Climatic and geographic predictors of life history variation in Eastern Massasauga (Sistrurus catenatus): A range-wide synthesis


Eric T. Hileman, Northern Illinois University
Richard B. King, Northern Illinois University
John M. Adamski, Seneca Park Zoo
Thomas G. Anton, Field Museum of Natural History
Robyn L. Bailey, Cornell Lab of Ornithology
Sarah J. Baker, Illinois Natural History Survey
Nickolas D. Bieser, Indiana University-Purdue University Fort Wayne
Thomas A. Bell, New York State Department of Environmental Conservation
Kristin M. Bissell, State of Michigan
Danielle R. Bradke, Grand Valley State University
Henry Campa, Michigan State University
Gary S. Casper, University of Wisconsin-Milwaukee
Karen Cedar, Ojibway Nature Centre
Matthew D. Cross, Bowling Green State University
Brett A. DeGregorio, University of Illinois Urbana-Champaign
Michael J. Dreslik, Illinois Natural History Survey
Lisa J. Faust, Lincoln Park Zoo
Daniel S. Harvey, University of Illinois Urbana-Champaign
Robert W. Hay, Turtles for Tomorrow
Benjamin C. Jellen, Urban Chestnut Brewing Company
Brent D. Johnson, SUNY College of Environmental Science and Forestry
Glenn Johnson, SUNY Potsdam
Brooke D. Kiel, Grand Valley State University
Bruce A. Kingsbury, Indiana University-Purdue University Fort Wayne
Matthew J. Kowalski, Chesapeake Bay Foundation
Yu Man Lee, Michigan State University
Andrew M. Lentini, Toronto Zoo
John C. Marshall, Indiana University-Purdue University Fort Wayne
David Mauger, Lake County Forest Preserves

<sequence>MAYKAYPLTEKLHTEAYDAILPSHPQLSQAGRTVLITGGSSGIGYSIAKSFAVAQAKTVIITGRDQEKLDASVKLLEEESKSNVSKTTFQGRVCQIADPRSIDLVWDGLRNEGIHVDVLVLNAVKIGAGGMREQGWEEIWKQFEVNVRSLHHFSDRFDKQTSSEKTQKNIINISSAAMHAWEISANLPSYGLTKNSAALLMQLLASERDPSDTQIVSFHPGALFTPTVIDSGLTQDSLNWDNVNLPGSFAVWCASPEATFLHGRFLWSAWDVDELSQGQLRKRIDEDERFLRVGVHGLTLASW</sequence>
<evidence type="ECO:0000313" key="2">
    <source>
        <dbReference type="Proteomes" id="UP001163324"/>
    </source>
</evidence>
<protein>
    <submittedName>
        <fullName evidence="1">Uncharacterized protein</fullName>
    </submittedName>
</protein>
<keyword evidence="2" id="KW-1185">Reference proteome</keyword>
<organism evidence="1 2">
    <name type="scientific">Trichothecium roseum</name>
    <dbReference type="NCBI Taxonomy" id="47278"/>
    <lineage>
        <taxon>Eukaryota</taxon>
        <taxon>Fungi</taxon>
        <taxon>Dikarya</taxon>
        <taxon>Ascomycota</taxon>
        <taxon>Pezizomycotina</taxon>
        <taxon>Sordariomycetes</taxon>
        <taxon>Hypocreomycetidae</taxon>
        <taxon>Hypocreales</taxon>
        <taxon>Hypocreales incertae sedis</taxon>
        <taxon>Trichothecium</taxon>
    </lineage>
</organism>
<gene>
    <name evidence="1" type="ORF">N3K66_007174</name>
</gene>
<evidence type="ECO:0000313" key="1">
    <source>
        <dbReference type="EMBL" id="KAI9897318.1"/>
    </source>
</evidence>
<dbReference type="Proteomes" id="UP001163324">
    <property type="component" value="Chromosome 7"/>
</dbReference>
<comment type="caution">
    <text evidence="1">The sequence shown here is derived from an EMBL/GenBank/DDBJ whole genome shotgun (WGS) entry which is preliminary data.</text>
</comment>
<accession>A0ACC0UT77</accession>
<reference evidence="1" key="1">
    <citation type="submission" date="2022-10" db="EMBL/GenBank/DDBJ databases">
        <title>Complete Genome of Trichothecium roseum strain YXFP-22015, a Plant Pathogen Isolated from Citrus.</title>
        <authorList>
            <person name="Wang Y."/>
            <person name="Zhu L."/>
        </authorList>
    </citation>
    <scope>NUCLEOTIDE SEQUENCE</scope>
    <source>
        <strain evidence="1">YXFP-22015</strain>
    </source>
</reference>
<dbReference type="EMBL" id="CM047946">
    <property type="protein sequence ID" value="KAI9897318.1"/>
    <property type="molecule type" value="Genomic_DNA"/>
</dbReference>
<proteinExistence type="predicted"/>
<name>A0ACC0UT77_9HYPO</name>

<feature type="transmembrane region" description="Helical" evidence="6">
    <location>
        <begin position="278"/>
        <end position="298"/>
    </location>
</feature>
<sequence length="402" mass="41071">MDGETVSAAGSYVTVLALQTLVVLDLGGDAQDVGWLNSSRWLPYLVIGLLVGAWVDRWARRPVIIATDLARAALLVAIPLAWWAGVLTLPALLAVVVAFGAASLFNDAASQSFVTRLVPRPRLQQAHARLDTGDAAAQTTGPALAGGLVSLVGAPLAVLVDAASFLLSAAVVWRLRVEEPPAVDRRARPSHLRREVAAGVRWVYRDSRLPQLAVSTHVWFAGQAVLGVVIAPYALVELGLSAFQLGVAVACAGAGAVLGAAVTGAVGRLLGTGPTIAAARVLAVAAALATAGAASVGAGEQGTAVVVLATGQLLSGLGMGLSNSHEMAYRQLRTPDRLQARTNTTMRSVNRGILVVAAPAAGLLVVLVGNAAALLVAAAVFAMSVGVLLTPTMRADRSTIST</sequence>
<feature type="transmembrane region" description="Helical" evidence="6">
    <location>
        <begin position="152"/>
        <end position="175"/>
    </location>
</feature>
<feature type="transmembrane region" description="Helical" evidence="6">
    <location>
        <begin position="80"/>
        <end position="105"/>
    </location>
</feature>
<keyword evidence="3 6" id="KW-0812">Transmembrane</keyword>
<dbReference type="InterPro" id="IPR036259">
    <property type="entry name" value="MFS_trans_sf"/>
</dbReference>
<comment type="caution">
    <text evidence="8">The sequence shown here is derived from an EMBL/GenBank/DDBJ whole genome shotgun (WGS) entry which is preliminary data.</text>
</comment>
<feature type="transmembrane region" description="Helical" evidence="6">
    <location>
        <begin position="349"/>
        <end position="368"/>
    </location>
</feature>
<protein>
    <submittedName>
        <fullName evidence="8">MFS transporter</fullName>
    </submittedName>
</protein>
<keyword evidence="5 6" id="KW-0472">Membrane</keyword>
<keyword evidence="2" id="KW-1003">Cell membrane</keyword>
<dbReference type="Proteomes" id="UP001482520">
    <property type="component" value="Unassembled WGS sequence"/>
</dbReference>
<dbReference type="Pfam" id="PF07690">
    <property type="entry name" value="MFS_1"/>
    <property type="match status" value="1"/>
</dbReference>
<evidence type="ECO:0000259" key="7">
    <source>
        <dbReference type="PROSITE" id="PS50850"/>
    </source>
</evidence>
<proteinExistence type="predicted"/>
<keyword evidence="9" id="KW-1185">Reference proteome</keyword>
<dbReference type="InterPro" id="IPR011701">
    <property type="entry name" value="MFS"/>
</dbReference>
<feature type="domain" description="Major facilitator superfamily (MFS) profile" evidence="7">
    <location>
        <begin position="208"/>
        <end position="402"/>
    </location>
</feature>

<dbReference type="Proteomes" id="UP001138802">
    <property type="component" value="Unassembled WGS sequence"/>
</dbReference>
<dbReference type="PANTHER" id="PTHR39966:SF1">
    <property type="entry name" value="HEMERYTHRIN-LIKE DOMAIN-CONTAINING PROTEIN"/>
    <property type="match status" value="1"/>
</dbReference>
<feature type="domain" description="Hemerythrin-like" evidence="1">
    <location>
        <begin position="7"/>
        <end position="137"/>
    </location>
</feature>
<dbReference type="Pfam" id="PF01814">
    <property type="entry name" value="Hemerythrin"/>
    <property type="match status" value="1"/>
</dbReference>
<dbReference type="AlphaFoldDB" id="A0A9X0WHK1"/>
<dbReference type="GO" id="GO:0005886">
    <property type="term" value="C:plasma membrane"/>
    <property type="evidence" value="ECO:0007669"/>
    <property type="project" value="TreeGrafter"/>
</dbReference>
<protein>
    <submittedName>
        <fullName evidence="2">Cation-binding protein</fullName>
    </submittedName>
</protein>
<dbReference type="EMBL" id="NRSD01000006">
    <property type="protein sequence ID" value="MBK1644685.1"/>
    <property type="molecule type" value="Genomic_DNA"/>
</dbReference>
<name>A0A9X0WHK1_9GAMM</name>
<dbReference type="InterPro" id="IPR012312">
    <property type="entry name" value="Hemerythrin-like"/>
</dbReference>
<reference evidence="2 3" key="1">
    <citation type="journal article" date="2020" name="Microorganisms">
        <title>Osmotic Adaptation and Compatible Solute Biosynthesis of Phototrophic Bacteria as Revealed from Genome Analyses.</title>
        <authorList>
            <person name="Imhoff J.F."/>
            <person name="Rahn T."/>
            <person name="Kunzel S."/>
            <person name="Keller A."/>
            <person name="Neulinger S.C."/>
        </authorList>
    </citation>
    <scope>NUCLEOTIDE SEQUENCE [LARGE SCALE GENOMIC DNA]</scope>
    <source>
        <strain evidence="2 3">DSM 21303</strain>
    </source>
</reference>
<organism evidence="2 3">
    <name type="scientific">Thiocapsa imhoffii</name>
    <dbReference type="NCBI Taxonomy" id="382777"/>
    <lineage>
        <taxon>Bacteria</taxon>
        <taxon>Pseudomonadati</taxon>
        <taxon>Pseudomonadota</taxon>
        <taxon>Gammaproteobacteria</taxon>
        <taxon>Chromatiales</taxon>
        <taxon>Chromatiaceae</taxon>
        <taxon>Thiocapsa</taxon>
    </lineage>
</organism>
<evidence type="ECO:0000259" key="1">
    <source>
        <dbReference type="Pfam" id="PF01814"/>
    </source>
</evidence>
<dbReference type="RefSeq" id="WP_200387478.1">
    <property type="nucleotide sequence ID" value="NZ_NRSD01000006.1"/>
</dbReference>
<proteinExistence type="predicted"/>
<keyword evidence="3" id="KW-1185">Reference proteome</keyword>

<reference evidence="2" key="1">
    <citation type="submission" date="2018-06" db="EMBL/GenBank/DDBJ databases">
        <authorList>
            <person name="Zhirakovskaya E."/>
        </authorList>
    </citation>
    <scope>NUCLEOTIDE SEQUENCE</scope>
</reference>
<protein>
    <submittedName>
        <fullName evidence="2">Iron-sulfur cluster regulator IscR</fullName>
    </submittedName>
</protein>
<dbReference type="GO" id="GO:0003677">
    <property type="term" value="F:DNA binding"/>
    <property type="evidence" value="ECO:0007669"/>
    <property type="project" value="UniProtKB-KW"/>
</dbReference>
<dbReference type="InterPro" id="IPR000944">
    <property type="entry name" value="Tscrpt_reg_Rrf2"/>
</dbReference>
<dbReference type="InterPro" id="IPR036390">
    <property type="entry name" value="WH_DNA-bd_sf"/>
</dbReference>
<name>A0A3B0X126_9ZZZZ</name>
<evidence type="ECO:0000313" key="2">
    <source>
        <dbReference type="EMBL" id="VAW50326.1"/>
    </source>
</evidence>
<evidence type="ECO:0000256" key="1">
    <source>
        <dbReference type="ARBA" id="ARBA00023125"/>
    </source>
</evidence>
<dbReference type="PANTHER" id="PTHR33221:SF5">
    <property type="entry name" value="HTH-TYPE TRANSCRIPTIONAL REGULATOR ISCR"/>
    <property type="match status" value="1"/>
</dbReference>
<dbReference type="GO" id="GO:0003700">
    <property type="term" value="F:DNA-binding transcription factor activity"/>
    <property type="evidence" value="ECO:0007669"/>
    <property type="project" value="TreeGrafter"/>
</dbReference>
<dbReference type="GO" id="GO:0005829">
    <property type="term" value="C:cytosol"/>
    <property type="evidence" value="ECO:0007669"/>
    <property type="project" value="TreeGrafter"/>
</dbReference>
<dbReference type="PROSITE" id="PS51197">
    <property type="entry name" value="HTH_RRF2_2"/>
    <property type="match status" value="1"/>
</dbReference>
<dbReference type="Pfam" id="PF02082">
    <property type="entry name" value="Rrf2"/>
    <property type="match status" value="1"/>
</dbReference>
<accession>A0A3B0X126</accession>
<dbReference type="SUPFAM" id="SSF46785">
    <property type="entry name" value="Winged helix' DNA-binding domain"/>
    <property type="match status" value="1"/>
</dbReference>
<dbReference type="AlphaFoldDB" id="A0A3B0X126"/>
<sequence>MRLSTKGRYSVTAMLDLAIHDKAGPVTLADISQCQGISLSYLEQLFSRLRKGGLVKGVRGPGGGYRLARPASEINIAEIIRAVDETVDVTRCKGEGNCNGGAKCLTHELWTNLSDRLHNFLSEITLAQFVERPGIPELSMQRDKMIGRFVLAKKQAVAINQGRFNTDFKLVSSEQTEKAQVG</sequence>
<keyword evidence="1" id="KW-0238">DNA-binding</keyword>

Jennifer A. Moore, Grand Valley State University
Rori A. Paloski, Wisconsin Department of Natural Resources
Christopher A. Phillips, Illinois Natural History Survey
Paul D. Pratt, Ojibway Nature Centre

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Elucidating how life history traits vary geographically is important to understanding variation in population dynamics. Because many aspects of ectotherm life history are climate-dependent, geographic variation in climate is expected to have a large impact on population dynamics through effects on annual survival, body size, growth rate, age at first reproduction, size-fecundity relationship, and reproductive frequency. The Eastern Massasauga (Sistrurus catenatus) is a small, imperiled North American rattlesnake with a distribution centered on the Great Lakes region, where lake effects strongly influence local conditions. To address Eastern Massasauga life history data gaps, we compiled data from 47 study sites representing 38 counties across the range. We used multimodel inference and general linear models with geographic coordinates and annual climate normals as explanatory variables to clarify patterns of variation in life history traits. We found strong evidence for geographic variation in six of nine life history variables. Adult female snout-vent length and neonate mass increased with increasing mean annual precipitation. Litter size decreased with increasing mean temperature, and the size-fecundity relationship and growth prior to first hibernation both increased with increasing latitude. The proportion of gravid females also increased with increasing latitude, but this relationship may be the result of geographically varying detection bias. Our results provide insights into ectotherm life history variation and fill critical data gaps, which will inform Eastern Massasauga conservation efforts by improving biological realism for models of population viability and climate change.



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